With so many people trying to go ‘Gluten Free,’ a lot of people wonder what to eat. Whether you’re vegetarian, vegan, or an omnivore, removing gluten containing foods can be easy if you keep your foods simple: keep them as whole, or as close to their natural form, as possible. Load up on veggies, fruits, high quality lean meats and dairy, nuts, seeds, and excellent starches such as potato and sweet potato. But if you’re looking for another source of food in grains, what should you choose? Which grains are gluten free?
Fortunately, the majority of grains in the world actually do not contain gluten. This is excellent for variety purposes. However, many of the most widely available grains do contain gluten. Grains such as wheat, rye, barley, and spelt contain this protein. If you’re not sure what gluten is, be sure to click here!
Quinoa is a rising star in the grain world, though it is not technically a grain. Hailing from the desert highlands of Central America, quinoa is a pseudo-grain, a grain like seed of the Chempodium genus of plants — a relative of beets and spinach. Quinoa is highly revered in Central American tradition, largely in part due to its exceedingly high nutrient profile, especially in regards to manganese and magnesium. Additionally, quinoa is one of the few starches in the world to contain a protein profile said to be ‘complete.’ That is, containing all the amino acids required to support human life. Among grains, quinoa is especially high in the amino acid tryptophan. Quinoa can be found readily available in health food stores, but is becoming more a mainstream food stuff, and thus can also be found in many other grocery markets. Cook it as a porridge or keep it light and fluffy for a salad!
Oats have a long history for human consumption, being one of the first grains to be harvested in the Fertile Crescent of the Middle East, though gained an even stronger foothold as a crop in Europe. Oats are widely touted for their unique fiber content, of which the majority if a soluble fiber, meaning it dissolves in water. As such, they are largely promoted for helping to lower blood pressure. Oats can be found on the market as either whole-oat groats (an unroasted variety, in it’s most whole form) or as rolled oats, the most commonly available form. Rolled oats are roasted, steamed, and then pressed to give them their distinctive shape. Oats are also a very nourishing grain, being high in manganese and selenium. It is important to note that oats are commonly grown alongside gluten containing grains, or processed in facilities that also process gluten containing grains. As such, if you are extremely sensitive to gluten, it is possible to find brands that process oats and other grains in a dedicated gluten free facility. Because of the soluble fiber of oats, it is frequently eaten as a porridge.
Rice is the third most consumed and produced crop in the world! It has a very long history of consumption in the Asian area of the world, largely due to requiring large amounts of water, in which it must be immersed, in order to grow — commonly called a rice paddy. Rice also has a history of being one of the first grains to be highly processed in the form of white rice, where the hull is removed and the grain then polished. While it is interesting to note that the nutritional deficiencies brought by polished white rice and far lower than that of any other grain (such as white wheat flour), brown rice is far more nourishing variation. Brown rice is nutrient rich in B-vitamins, higher than any other grain, and also a good source of manganese and selenium. Brown rice can be found in most any market, and can be paired with almost any other food for an excellent meal!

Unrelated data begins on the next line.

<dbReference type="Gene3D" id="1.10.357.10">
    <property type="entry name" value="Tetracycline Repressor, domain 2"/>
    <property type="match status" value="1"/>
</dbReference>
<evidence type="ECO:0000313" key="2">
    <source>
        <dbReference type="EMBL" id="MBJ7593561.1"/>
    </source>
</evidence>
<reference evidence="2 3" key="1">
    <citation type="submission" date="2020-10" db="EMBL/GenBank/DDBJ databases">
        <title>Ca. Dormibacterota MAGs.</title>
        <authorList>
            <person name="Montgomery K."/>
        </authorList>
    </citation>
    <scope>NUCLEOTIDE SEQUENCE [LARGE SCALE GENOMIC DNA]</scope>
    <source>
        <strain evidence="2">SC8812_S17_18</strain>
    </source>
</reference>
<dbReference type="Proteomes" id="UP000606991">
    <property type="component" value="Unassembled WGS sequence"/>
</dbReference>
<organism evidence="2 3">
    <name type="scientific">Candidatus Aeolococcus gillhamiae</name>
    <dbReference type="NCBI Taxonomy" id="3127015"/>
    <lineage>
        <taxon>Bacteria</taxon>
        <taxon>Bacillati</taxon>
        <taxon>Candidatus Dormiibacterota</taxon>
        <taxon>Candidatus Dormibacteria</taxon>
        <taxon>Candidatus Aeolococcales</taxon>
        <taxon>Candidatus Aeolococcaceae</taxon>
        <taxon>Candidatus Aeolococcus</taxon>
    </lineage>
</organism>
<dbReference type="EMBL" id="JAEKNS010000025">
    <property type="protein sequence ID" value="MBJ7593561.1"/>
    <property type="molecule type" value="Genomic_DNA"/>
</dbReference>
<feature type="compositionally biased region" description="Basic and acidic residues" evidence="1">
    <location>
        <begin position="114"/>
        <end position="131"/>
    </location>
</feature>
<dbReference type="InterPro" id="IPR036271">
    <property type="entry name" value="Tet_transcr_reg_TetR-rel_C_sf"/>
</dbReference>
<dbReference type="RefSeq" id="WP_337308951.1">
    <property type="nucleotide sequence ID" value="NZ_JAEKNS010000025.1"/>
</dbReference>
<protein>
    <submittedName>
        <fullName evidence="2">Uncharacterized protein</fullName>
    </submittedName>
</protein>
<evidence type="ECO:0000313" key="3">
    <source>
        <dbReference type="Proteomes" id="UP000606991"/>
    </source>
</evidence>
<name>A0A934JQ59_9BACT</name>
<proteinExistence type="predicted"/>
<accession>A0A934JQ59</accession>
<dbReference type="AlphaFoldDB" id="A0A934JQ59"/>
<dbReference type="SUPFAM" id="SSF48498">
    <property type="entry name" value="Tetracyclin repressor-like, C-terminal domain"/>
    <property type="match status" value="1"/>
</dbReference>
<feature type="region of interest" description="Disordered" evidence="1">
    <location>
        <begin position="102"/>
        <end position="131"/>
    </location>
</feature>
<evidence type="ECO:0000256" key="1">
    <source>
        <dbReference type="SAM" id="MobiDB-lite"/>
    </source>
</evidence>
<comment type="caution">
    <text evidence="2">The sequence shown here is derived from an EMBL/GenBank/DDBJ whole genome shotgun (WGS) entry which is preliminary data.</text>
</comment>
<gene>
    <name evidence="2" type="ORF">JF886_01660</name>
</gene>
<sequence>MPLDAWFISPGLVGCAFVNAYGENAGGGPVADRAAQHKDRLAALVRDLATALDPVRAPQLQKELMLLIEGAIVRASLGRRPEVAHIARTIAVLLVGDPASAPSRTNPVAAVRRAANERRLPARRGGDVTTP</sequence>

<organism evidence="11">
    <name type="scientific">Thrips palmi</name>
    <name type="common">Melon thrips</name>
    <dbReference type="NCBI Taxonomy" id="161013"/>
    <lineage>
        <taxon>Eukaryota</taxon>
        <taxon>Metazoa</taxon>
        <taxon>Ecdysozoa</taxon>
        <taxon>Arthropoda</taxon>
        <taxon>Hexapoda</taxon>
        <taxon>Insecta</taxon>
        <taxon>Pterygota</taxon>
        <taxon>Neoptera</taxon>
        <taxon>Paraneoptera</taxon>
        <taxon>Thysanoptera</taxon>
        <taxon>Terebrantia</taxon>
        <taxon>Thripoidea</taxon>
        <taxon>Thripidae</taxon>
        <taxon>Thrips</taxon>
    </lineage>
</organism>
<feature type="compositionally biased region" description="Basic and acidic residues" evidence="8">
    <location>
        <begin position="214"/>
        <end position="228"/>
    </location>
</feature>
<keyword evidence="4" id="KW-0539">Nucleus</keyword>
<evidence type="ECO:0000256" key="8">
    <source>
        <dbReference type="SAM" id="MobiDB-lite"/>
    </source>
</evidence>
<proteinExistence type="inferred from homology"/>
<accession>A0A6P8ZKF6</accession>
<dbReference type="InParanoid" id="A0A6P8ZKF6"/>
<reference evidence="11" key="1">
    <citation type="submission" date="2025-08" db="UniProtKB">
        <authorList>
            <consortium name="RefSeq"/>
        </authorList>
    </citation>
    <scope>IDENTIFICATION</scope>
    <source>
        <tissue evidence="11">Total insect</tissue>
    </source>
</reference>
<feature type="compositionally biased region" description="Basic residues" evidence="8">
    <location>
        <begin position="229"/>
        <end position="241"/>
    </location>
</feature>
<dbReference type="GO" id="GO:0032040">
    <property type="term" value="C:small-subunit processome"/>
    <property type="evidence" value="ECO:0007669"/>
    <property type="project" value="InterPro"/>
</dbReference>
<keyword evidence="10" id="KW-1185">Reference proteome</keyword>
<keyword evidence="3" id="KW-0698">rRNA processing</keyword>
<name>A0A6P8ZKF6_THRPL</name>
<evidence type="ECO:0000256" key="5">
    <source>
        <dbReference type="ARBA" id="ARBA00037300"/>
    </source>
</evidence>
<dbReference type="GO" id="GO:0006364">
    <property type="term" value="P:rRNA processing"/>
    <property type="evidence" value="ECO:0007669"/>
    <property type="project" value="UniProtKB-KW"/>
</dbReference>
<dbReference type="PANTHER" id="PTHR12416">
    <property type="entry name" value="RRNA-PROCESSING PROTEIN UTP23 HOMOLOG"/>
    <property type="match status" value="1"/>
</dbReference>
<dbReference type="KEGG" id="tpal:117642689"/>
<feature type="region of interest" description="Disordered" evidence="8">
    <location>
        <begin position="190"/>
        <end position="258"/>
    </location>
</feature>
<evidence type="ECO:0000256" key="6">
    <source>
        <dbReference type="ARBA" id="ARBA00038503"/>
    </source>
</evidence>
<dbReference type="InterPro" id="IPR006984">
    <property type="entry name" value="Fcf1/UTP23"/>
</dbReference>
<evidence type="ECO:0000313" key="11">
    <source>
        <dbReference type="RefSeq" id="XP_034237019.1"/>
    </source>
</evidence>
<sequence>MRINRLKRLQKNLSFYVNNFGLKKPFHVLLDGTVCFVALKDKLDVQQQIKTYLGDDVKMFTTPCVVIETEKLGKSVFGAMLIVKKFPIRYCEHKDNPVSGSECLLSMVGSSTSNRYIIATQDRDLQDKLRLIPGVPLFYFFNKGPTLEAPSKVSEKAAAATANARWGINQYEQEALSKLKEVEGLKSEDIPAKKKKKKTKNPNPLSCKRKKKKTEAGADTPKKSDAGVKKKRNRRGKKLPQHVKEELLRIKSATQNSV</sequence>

Corn, or Maize, is the single largest most produced and consumed crop in the entire world! Corn likely hails from somewhere in Central America, most likely in the region of Mexico, and was originally used as a food crop by indigenous Native Americans. Since the arrival of the West, Corn has changed significantly. Corn was one of the first crops to be genetically modified, to have the genes of other organisms spliced into its own genome. I will touch on genetically modified organisms (GMOs) in a future article, but for now know that it is best to find and consume only organic corn. There are many varieties of corn that exist, though the type we consume most is a sweet yellow corn variety. However, other varieties, especially Hopi blue corn, are gaining momentum for consumption. Corn is one of the few grains to be a decent source of Vitamin C, and like rice, can be paired with almost any other food for a delicious treat!
Millet in the United States is often considered to be and used as bird seed! Yet, this simple grain is one of the most widely consumed cereal crops in the world, frequently used as a staple food in regions in Africa and Asia. Like wheat and oats, millet was one of the first cereals to be cultivated as a food. Millet can come in a variety of colors, and looks very similar to quinoa. Millet can be found in many grocery stores, though you are more likely to find it in health food stores because of it’s lower demand as a food. Millet can be ground to make a bread called injera, a common food in Africa and Ethiopia, or can be made into a porridge. Millet has a slightly nutty flavor, but will take the flavor of whatever it is prepared with. Because of millet’s tendency to ‘cake,’ it is also excellent for use in veggie burgers or paired with other grains for a gluten free bread.
By expanding your pallet and trying new grains, going gluten free can be easy!